Steer Axle for Forklift - The description of an axle is a central shaft intended for rotating a wheel or a gear. Where wheeled motor vehicles are concerned, the axle itself could be connected to the wheels and revolve with them. In this particular instance, bushings or bearings are provided at the mounting points where the axle is supported. Conversely, the axle can be attached to its surroundings and the wheels could in turn rotate all-around the axle. In this situation, a bearing or bushing is located within the hole in the wheel in order to allow the gear or wheel to revolve around the axle.
Whenever referring to cars and trucks, several references to the word axle co-occur in casual usage. Usually, the word refers to the shaft itself, a transverse pair of wheels or its housing. The shaft itself turns together with the wheel. It is usually bolted in fixed relation to it and known as an 'axle' or an 'axle shaft'. It is equally true that the housing around it that is usually referred to as a casting is likewise referred to as an 'axle' or sometimes an 'axle housing.' An even broader sense of the term refers to every transverse pair of wheels, whether they are connected to one another or they are not. Therefore, even transverse pairs of wheels in an independent suspension are generally called 'an axle.'
In a wheeled motor vehicle, axles are an integral part. With a live-axle suspension system, the axles serve to transmit driving torque to the wheel. The axles also maintain the position of the wheels relative to one another and to the motor vehicle body. In this system the axles should even be able to bear the weight of the vehicle along with any load. In a non-driving axle, like the front beam axle in some two-wheel drive light trucks and vans and in heavy-duty trucks, there would be no shaft. The axle in this particular condition serves just as a steering component and as suspension. A lot of front wheel drive cars have a solid rear beam axle.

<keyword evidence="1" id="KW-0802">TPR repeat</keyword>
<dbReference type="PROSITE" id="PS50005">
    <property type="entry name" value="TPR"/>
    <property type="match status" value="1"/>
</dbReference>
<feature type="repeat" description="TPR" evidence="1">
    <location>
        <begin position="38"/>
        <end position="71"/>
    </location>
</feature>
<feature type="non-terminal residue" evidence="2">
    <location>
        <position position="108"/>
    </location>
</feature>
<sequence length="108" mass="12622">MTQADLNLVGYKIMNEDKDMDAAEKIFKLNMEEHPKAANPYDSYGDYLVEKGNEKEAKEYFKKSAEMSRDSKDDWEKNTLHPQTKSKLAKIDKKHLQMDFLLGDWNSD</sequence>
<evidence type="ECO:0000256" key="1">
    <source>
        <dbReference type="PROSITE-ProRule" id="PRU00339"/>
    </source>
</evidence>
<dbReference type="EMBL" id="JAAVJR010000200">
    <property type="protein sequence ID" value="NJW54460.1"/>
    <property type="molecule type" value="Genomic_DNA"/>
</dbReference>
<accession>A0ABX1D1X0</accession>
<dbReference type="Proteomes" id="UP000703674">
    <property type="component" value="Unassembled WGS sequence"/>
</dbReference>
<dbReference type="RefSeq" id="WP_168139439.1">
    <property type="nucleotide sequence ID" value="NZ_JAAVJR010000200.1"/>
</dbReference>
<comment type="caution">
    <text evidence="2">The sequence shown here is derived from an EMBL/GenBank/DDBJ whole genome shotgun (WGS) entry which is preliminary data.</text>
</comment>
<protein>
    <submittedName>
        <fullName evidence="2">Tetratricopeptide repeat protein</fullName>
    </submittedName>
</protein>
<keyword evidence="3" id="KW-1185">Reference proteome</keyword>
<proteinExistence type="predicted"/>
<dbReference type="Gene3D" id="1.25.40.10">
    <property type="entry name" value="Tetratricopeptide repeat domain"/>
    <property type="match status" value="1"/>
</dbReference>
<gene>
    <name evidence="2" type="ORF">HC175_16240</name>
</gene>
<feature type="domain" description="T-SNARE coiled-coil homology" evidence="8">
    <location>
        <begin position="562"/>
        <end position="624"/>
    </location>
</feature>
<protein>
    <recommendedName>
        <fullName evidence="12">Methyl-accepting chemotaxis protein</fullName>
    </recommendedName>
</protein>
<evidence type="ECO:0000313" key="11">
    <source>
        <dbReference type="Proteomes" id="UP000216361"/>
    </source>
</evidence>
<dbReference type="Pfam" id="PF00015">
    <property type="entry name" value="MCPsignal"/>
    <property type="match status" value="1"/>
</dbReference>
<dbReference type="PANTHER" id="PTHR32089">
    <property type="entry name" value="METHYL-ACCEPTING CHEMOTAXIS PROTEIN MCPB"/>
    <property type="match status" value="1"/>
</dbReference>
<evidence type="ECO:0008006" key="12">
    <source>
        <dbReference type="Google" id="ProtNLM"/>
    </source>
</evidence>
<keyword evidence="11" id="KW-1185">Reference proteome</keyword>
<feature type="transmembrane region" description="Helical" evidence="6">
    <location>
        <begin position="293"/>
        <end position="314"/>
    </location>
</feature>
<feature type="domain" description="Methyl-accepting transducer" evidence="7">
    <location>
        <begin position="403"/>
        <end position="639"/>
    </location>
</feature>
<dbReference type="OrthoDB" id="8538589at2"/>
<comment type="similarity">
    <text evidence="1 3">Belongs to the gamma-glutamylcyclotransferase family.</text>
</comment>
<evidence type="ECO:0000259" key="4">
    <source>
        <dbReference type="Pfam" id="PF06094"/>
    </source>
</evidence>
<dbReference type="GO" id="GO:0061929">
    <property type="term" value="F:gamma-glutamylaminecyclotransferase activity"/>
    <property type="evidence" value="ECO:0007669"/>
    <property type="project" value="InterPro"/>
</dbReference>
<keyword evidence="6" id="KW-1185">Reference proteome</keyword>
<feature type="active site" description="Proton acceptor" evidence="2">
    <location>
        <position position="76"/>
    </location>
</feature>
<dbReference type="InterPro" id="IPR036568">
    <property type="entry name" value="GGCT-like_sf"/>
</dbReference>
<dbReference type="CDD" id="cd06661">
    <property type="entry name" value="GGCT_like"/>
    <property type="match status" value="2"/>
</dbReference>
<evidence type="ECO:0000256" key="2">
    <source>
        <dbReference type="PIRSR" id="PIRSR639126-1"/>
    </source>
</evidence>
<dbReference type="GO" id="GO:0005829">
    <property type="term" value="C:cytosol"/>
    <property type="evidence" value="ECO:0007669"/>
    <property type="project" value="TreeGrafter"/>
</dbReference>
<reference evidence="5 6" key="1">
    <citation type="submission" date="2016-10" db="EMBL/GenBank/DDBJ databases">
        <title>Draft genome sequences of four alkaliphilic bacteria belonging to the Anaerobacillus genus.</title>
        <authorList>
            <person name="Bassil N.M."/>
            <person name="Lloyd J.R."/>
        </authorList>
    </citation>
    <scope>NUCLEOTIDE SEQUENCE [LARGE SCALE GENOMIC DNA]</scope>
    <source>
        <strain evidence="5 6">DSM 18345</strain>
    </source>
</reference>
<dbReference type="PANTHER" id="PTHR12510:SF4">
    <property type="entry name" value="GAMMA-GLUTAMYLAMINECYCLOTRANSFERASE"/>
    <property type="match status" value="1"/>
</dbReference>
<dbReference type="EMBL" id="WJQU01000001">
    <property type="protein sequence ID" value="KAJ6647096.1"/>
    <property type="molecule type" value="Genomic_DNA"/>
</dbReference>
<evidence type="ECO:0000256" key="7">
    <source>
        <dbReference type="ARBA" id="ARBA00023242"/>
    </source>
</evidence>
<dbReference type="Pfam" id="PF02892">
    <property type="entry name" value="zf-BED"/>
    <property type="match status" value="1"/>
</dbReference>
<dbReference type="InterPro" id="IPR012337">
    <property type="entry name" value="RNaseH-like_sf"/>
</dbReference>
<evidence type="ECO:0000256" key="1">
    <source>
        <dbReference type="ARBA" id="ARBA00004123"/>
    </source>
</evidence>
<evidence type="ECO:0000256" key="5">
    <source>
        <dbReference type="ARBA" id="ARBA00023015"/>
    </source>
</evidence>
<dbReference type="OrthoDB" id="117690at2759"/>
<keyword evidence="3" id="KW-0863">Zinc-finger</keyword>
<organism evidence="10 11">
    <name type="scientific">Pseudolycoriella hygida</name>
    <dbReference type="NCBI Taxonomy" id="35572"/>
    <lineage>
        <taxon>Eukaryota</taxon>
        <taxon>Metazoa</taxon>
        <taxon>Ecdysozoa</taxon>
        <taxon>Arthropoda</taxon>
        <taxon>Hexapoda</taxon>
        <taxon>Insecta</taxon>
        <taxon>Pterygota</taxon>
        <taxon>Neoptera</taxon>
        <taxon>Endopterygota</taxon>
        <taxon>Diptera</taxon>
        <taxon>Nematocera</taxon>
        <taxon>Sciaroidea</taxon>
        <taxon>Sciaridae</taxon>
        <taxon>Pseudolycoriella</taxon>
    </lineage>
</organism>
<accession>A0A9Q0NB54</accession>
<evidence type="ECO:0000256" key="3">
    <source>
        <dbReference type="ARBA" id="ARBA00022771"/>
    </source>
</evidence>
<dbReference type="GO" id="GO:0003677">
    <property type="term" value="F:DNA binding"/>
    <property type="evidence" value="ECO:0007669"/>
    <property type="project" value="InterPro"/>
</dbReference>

There are different kinds of suspension systems wherein the axles work only to transmit driving torque to the wheels. The position and angle of the wheel hubs is a function of the suspension system. This is usually seen in the independent suspension found in nearly all brand new SUV's, on the front of many light trucks and on nearly all new cars. These systems still have a differential but it does not have connected axle housing tubes. It can be connected to the vehicle body or frame or also could be integral in a transaxle. The axle shafts then transmit driving torque to the wheels. The shafts in an independent suspension system are similar to a full floating axle system as in they do not support the vehicle weight.
To finish, with regards to a motor vehicle, 'axle,' has a more vague classification. It means parallel wheels on opposing sides of the motor vehicle, regardless of their mechanical connection kind to one another and the motor vehicle body or frame.
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